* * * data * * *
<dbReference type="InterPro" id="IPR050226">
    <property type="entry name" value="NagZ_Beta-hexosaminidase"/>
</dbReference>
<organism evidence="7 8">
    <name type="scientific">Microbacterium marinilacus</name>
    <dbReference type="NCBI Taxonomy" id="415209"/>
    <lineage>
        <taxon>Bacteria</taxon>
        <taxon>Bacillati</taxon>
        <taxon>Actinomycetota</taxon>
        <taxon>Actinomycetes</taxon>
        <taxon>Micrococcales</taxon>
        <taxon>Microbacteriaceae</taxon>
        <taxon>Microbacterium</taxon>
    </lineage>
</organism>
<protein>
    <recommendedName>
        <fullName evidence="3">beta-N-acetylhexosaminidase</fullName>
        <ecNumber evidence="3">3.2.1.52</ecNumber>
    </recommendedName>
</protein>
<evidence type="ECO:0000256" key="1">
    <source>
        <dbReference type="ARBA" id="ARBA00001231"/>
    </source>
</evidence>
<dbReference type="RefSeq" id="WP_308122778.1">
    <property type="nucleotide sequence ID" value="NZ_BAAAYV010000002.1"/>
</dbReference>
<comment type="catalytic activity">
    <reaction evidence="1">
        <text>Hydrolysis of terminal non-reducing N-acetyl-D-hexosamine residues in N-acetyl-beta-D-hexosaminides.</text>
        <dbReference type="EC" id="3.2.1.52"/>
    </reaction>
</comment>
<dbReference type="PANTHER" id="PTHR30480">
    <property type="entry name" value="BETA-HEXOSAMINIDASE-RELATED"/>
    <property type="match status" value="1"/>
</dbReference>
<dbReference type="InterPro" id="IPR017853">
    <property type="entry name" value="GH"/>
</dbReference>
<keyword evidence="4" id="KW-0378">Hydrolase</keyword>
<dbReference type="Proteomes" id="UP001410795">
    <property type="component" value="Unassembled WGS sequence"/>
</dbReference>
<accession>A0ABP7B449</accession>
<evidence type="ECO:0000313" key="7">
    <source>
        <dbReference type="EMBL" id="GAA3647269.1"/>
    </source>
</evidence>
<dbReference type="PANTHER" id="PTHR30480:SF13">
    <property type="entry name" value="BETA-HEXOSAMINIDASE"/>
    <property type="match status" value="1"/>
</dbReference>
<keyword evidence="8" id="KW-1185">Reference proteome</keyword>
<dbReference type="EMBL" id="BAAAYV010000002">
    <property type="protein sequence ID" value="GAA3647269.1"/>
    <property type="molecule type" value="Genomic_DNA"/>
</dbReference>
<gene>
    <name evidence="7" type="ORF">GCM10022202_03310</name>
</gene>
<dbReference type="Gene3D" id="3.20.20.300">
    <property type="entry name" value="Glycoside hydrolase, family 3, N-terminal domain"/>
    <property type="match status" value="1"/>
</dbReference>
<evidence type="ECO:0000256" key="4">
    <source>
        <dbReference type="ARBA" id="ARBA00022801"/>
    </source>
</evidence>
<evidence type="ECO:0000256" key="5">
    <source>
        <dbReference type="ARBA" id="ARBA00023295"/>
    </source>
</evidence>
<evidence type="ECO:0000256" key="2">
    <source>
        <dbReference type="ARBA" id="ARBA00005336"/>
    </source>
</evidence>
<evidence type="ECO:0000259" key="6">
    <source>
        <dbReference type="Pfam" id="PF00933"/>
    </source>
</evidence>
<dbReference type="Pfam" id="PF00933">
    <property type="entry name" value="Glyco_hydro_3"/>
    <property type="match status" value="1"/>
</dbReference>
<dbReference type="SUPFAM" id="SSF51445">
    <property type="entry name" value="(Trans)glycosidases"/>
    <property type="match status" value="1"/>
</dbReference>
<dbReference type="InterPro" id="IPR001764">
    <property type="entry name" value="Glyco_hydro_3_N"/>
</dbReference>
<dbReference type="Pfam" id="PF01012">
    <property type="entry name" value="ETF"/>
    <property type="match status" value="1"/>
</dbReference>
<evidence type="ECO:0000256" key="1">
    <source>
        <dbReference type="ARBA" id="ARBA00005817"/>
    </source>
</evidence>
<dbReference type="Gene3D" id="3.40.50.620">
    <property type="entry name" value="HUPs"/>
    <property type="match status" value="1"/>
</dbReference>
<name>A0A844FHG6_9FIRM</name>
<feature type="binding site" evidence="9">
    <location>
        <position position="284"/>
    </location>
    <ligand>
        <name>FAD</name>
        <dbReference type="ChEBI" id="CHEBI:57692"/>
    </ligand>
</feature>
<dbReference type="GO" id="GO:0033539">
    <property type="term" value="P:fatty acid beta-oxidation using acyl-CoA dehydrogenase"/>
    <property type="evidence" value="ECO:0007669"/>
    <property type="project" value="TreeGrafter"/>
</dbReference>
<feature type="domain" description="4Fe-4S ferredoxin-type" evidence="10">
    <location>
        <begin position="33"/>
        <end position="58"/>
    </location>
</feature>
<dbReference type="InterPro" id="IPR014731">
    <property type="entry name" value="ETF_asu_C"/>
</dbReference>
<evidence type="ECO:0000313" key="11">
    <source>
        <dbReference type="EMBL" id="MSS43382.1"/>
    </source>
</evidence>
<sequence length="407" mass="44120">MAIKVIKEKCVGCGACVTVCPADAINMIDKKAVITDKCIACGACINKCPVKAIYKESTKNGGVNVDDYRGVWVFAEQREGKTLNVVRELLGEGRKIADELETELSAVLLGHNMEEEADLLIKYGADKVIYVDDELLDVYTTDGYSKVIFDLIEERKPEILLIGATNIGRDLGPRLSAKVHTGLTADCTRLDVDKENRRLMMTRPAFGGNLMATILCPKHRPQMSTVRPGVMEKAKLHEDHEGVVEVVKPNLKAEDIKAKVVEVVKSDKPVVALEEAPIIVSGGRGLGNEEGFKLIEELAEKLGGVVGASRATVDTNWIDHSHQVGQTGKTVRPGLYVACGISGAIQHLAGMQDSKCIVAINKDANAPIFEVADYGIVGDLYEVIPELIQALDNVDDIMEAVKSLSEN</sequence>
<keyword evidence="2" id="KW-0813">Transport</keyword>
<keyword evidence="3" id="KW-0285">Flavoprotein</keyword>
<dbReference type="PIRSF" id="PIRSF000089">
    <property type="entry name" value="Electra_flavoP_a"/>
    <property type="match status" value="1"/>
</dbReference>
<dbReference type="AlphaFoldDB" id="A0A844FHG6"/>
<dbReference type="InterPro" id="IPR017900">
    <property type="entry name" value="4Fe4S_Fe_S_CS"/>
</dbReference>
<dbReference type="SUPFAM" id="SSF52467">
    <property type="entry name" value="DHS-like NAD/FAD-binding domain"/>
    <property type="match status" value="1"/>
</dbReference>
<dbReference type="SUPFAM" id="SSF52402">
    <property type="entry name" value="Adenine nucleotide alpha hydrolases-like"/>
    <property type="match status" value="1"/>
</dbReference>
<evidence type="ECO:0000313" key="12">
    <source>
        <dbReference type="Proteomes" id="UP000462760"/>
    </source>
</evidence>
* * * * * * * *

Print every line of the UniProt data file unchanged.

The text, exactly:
<dbReference type="InterPro" id="IPR050226">
    <property type="entry name" value="NagZ_Beta-hexosaminidase"/>
</dbReference>
<organism evidence="7 8">
    <name type="scientific">Microbacterium marinilacus</name>
    <dbReference type="NCBI Taxonomy" id="415209"/>
    <lineage>
        <taxon>Bacteria</taxon>
        <taxon>Bacillati</taxon>
        <taxon>Actinomycetota</taxon>
        <taxon>Actinomycetes</taxon>
        <taxon>Micrococcales</taxon>
        <taxon>Microbacteriaceae</taxon>
        <taxon>Microbacterium</taxon>
    </lineage>
</organism>
<protein>
    <recommendedName>
        <fullName evidence="3">beta-N-acetylhexosaminidase</fullName>
        <ecNumber evidence="3">3.2.1.52</ecNumber>
    </recommendedName>
</protein>
<evidence type="ECO:0000256" key="1">
    <source>
        <dbReference type="ARBA" id="ARBA00001231"/>
    </source>
</evidence>
<dbReference type="RefSeq" id="WP_308122778.1">
    <property type="nucleotide sequence ID" value="NZ_BAAAYV010000002.1"/>
</dbReference>
<comment type="catalytic activity">
    <reaction evidence="1">
        <text>Hydrolysis of terminal non-reducing N-acetyl-D-hexosamine residues in N-acetyl-beta-D-hexosaminides.</text>
        <dbReference type="EC" id="3.2.1.52"/>
    </reaction>
</comment>
<dbReference type="PANTHER" id="PTHR30480">
    <property type="entry name" value="BETA-HEXOSAMINIDASE-RELATED"/>
    <property type="match status" value="1"/>
</dbReference>
<dbReference type="InterPro" id="IPR017853">
    <property type="entry name" value="GH"/>
</dbReference>
<keyword evidence="4" id="KW-0378">Hydrolase</keyword>
<dbReference type="Proteomes" id="UP001410795">
    <property type="component" value="Unassembled WGS sequence"/>
</dbReference>
<accession>A0ABP7B449</accession>
<evidence type="ECO:0000313" key="7">
    <source>
        <dbReference type="EMBL" id="GAA3647269.1"/>
    </source>
</evidence>
<dbReference type="PANTHER" id="PTHR30480:SF13">
    <property type="entry name" value="BETA-HEXOSAMINIDASE"/>
    <property type="match status" value="1"/>
</dbReference>
<keyword evidence="8" id="KW-1185">Reference proteome</keyword>
<dbReference type="EMBL" id="BAAAYV010000002">
    <property type="protein sequence ID" value="GAA3647269.1"/>
    <property type="molecule type" value="Genomic_DNA"/>
</dbReference>
<gene>
    <name evidence="7" type="ORF">GCM10022202_03310</name>
</gene>
<dbReference type="Gene3D" id="3.20.20.300">
    <property type="entry name" value="Glycoside hydrolase, family 3, N-terminal domain"/>
    <property type="match status" value="1"/>
</dbReference>
<evidence type="ECO:0000256" key="4">
    <source>
        <dbReference type="ARBA" id="ARBA00022801"/>
    </source>
</evidence>
<evidence type="ECO:0000256" key="5">
    <source>
        <dbReference type="ARBA" id="ARBA00023295"/>
    </source>
</evidence>
<evidence type="ECO:0000256" key="2">
    <source>
        <dbReference type="ARBA" id="ARBA00005336"/>
    </source>
</evidence>
<evidence type="ECO:0000259" key="6">
    <source>
        <dbReference type="Pfam" id="PF00933"/>
    </source>
</evidence>
<dbReference type="Pfam" id="PF00933">
    <property type="entry name" value="Glyco_hydro_3"/>
    <property type="match status" value="1"/>
</dbReference>
<dbReference type="SUPFAM" id="SSF51445">
    <property type="entry name" value="(Trans)glycosidases"/>
    <property type="match status" value="1"/>
</dbReference>
<dbReference type="InterPro" id="IPR001764">
    <property type="entry name" value="Glyco_hydro_3_N"/>
</dbReference>
<dbReference type="Pfam" id="PF01012">
    <property type="entry name" value="ETF"/>
    <property type="match status" value="1"/>
</dbReference>
<evidence type="ECO:0000256" key="1">
    <source>
        <dbReference type="ARBA" id="ARBA00005817"/>
    </source>
</evidence>
<dbReference type="Gene3D" id="3.40.50.620">
    <property type="entry name" value="HUPs"/>
    <property type="match status" value="1"/>
</dbReference>
<name>A0A844FHG6_9FIRM</name>
<feature type="binding site" evidence="9">
    <location>
        <position position="284"/>
    </location>
    <ligand>
        <name>FAD</name>
        <dbReference type="ChEBI" id="CHEBI:57692"/>
    </ligand>
</feature>
<dbReference type="GO" id="GO:0033539">
    <property type="term" value="P:fatty acid beta-oxidation using acyl-CoA dehydrogenase"/>
    <property type="evidence" value="ECO:0007669"/>
    <property type="project" value="TreeGrafter"/>
</dbReference>
<feature type="domain" description="4Fe-4S ferredoxin-type" evidence="10">
    <location>
        <begin position="33"/>
        <end position="58"/>
    </location>
</feature>
<dbReference type="InterPro" id="IPR014731">
    <property type="entry name" value="ETF_asu_C"/>
</dbReference>
<evidence type="ECO:0000313" key="11">
    <source>
        <dbReference type="EMBL" id="MSS43382.1"/>
    </source>
</evidence>
<sequence length="407" mass="44120">MAIKVIKEKCVGCGACVTVCPADAINMIDKKAVITDKCIACGACINKCPVKAIYKESTKNGGVNVDDYRGVWVFAEQREGKTLNVVRELLGEGRKIADELETELSAVLLGHNMEEEADLLIKYGADKVIYVDDELLDVYTTDGYSKVIFDLIEERKPEILLIGATNIGRDLGPRLSAKVHTGLTADCTRLDVDKENRRLMMTRPAFGGNLMATILCPKHRPQMSTVRPGVMEKAKLHEDHEGVVEVVKPNLKAEDIKAKVVEVVKSDKPVVALEEAPIIVSGGRGLGNEEGFKLIEELAEKLGGVVGASRATVDTNWIDHSHQVGQTGKTVRPGLYVACGISGAIQHLAGMQDSKCIVAINKDANAPIFEVADYGIVGDLYEVIPELIQALDNVDDIMEAVKSLSEN</sequence>
<keyword evidence="2" id="KW-0813">Transport</keyword>
<keyword evidence="3" id="KW-0285">Flavoprotein</keyword>
<dbReference type="PIRSF" id="PIRSF000089">
    <property type="entry name" value="Electra_flavoP_a"/>
    <property type="match status" value="1"/>
</dbReference>
<dbReference type="AlphaFoldDB" id="A0A844FHG6"/>
<dbReference type="InterPro" id="IPR017900">
    <property type="entry name" value="4Fe4S_Fe_S_CS"/>
</dbReference>
<dbReference type="SUPFAM" id="SSF52467">
    <property type="entry name" value="DHS-like NAD/FAD-binding domain"/>
    <property type="match status" value="1"/>
</dbReference>
<dbReference type="SUPFAM" id="SSF52402">
    <property type="entry name" value="Adenine nucleotide alpha hydrolases-like"/>
    <property type="match status" value="1"/>
</dbReference>
<evidence type="ECO:0000313" key="12">
    <source>
        <dbReference type="Proteomes" id="UP000462760"/>
    </source>
</evidence>